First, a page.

Wallace was a self-described “angry” atheist until his mid thirties. After visiting Saddleback Church, he decided to use the Forensic Statement Analysis (FSA) to investigate the gospel of Mark. If the FSA works for suspects and witnesses, Wallace thought, why not for the Gospel of Mark? He had become a bona fide expert at judging the veracity of a statement through examining the author’s use of language. Within a month of studying Mark’s Gospel, Wallace concluded it was an eyewitness account of the apostle Peter. This was the beginning of his conversion to Christianity.
People have utilized law, journalism, history, medicine, and many other disciplines to examine the Christian faith. But as far as I know, this is the first time a cold case detective has put his expertise to the task. And it’s long overdue!
A few things struck me as I read Cold Case Christianity.
First, Wallace is gifted at breaking difficult truths down to the level of the “lay person.” There are many great apologetic books on the market, but there is still a huge need for apologetics to be translated to the masses. Wallace has done a terrific job of translating tough apologetic issues—such as abductive reasoning, examining eyewitness testimony, and the arguments for God’s existence—in a way that they can be both understood and remembered.
Second, Cold Case Christianity takes a fresh look at the evidence. Those of us trained in apologetics will recognize many of the arguments and insights that Wallace makes. But what we will find refreshing is the personal applications and insights he brings from years of cross-examining witnesses, evaluating circumstantial evidence, and researching a case. I found myself frequently saying, “That makes perfect sense. I wish I had thought of that!”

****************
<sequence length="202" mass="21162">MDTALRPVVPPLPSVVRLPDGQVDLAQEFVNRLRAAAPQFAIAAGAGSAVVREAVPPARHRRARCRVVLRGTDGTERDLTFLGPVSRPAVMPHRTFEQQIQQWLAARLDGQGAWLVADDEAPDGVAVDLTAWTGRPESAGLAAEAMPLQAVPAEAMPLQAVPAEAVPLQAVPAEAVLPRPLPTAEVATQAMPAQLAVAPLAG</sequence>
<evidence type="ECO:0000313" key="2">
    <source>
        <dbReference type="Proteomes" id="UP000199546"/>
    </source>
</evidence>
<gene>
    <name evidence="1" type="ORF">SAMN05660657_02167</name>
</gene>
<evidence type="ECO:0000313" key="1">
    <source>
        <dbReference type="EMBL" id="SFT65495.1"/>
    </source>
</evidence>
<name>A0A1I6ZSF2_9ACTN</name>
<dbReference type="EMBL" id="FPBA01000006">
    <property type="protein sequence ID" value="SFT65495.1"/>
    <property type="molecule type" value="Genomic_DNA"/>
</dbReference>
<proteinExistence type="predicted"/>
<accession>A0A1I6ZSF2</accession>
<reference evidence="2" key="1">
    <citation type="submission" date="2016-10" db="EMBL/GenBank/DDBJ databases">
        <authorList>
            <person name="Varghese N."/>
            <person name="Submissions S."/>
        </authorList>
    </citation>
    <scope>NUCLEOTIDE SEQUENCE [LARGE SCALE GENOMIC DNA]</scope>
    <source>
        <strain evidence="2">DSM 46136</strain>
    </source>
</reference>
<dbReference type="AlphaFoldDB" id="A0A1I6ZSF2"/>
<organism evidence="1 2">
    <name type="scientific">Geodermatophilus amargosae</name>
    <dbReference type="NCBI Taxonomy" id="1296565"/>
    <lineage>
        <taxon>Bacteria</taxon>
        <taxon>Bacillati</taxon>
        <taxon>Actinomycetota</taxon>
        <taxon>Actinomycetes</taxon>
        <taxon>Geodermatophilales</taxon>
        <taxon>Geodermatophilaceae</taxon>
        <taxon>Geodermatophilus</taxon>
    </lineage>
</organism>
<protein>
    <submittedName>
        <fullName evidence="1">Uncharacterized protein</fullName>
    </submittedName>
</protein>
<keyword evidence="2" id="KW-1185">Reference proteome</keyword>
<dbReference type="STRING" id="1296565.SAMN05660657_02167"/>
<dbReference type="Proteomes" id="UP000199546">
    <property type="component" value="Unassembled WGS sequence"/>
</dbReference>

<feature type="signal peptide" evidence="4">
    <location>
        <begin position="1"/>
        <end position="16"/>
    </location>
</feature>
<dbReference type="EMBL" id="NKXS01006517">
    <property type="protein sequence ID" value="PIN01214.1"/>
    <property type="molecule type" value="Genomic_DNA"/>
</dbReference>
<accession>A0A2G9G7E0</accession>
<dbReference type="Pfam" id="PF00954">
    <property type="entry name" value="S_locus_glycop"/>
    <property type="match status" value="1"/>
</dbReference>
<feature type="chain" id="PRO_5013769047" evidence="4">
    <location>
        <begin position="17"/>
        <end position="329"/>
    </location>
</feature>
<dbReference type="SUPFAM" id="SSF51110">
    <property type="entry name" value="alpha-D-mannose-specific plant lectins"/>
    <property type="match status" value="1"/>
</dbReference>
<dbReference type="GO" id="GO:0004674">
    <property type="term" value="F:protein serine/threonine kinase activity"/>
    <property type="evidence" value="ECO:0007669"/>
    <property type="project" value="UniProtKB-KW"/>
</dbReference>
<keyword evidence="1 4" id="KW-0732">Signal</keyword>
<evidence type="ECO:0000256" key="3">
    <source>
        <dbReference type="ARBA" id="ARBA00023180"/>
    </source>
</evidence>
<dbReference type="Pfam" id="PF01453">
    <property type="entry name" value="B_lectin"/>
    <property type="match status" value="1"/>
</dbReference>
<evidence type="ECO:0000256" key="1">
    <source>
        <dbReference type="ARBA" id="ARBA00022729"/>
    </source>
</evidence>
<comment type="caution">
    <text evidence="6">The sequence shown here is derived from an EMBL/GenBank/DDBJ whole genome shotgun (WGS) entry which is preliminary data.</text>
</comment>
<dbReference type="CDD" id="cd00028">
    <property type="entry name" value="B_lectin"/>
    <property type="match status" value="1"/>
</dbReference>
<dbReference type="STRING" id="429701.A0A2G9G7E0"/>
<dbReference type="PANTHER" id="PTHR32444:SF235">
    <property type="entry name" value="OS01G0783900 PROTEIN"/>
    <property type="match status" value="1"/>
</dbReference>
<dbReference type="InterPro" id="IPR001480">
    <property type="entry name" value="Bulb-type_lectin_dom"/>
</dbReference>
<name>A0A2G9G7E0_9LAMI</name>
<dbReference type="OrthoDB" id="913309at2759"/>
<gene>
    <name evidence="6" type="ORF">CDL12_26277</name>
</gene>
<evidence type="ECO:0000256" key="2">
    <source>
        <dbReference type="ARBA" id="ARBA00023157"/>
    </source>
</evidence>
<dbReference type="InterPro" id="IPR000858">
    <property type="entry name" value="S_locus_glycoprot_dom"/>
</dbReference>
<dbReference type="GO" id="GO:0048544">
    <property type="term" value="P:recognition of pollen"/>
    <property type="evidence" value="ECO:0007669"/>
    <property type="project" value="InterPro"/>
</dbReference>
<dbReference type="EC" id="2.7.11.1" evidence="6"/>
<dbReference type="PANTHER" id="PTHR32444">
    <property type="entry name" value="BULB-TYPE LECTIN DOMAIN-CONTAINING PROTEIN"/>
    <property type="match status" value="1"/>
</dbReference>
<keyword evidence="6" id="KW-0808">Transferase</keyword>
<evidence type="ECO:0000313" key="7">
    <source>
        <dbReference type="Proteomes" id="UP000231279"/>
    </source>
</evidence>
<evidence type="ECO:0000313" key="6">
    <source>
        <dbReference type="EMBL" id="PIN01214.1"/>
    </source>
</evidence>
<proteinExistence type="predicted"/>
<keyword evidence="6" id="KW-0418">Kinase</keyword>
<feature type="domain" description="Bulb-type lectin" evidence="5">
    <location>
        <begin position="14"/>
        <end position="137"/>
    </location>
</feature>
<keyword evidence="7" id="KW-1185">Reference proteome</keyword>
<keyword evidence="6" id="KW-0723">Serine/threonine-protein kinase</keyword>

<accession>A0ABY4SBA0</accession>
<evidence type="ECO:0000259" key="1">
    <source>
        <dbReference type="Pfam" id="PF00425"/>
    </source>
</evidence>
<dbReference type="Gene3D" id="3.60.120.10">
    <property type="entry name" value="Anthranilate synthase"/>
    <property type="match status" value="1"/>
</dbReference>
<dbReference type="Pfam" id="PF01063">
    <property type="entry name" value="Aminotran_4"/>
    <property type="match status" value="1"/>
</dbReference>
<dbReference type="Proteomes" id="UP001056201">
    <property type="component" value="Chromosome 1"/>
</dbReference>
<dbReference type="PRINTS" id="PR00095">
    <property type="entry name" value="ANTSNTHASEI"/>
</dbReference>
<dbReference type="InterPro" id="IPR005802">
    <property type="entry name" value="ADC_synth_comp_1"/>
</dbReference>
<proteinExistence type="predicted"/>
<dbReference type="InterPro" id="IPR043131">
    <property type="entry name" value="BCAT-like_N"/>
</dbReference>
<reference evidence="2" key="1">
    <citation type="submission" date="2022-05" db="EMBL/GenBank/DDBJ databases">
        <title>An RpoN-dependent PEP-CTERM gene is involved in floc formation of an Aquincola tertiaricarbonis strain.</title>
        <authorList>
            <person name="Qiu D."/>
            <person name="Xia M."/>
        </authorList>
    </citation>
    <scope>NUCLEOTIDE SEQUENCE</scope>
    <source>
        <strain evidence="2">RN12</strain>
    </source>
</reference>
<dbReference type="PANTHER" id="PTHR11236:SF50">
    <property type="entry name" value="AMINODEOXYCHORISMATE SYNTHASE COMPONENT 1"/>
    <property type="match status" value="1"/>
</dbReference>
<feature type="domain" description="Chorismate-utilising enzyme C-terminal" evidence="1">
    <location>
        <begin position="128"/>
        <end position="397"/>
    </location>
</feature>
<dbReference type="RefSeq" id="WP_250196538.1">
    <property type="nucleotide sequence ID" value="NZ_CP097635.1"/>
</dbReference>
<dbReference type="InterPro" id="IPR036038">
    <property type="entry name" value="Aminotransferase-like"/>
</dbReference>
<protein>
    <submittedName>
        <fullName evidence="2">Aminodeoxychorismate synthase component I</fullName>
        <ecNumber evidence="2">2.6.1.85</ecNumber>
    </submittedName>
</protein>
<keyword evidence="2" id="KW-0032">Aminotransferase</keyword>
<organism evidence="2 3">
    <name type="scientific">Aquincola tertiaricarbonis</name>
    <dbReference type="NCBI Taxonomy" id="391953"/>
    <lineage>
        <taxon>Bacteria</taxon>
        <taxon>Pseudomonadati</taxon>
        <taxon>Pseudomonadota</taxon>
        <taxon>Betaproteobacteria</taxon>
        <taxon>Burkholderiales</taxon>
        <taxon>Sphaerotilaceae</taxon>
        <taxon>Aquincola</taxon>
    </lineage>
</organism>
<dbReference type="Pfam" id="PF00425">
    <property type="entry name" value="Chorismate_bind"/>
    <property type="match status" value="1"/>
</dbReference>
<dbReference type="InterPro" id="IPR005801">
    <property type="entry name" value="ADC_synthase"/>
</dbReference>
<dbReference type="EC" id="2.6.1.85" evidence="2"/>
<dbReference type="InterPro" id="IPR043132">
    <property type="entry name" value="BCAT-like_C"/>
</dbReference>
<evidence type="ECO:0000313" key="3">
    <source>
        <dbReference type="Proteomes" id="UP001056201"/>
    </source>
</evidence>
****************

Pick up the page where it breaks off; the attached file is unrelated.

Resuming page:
One of the chapters I found most helpful was on the death of the apostles. We’ve all heard the argument that the disciples would not have willingly died as martyrs if they knew Jesus had not risen from the dead, so therefore we can trust their testimony as sincere. But rarely does anyone provide the evidence for how we know this is true (side note: I am doing my PhD dissertation on this very topic). Wallace points out three broad motives lying behind misbehavior: financial gain, sex or relationships, and the pursuit of power. And yet the disciples had none of these (this is very different than, say, Joseph Smith Jr.). They had no motive to lie or deceive other than really believing it was true.
Third, the book has very cool graphics. We undoubtedly live in an image-based society. People, and especially young people, often learn more by pictures than words. While Wallace’s book has plenty of words, he peppers the book with high quality hand-drawn illustrations that make the examples come alive. This is why I think his book will be great for the classroom, Sunday schools, and small groups.
I do have to admit that detective Wallace is a friend of mine. In fact, in the opening pages he gives me (as well as many others) special thanks for encouraging him to write the book. I’m humbled by the recognition. Yet I can honestly say that I would be just as enthusiastic about Cold Case Christianity if I had never met the author before. I truly believe that this book is great for challenging non-believers (remember: Wallace was an atheist until 35) as well as equipping believers. Apologetic aficionados will gain some new insights and novices will have their eyes opened to the compelling evidence.
If you want to be equipped for your faith, and on top of the latest trends in apologetics, you can pre-order a copy of Cold Case Christianity now. I highly recommend it.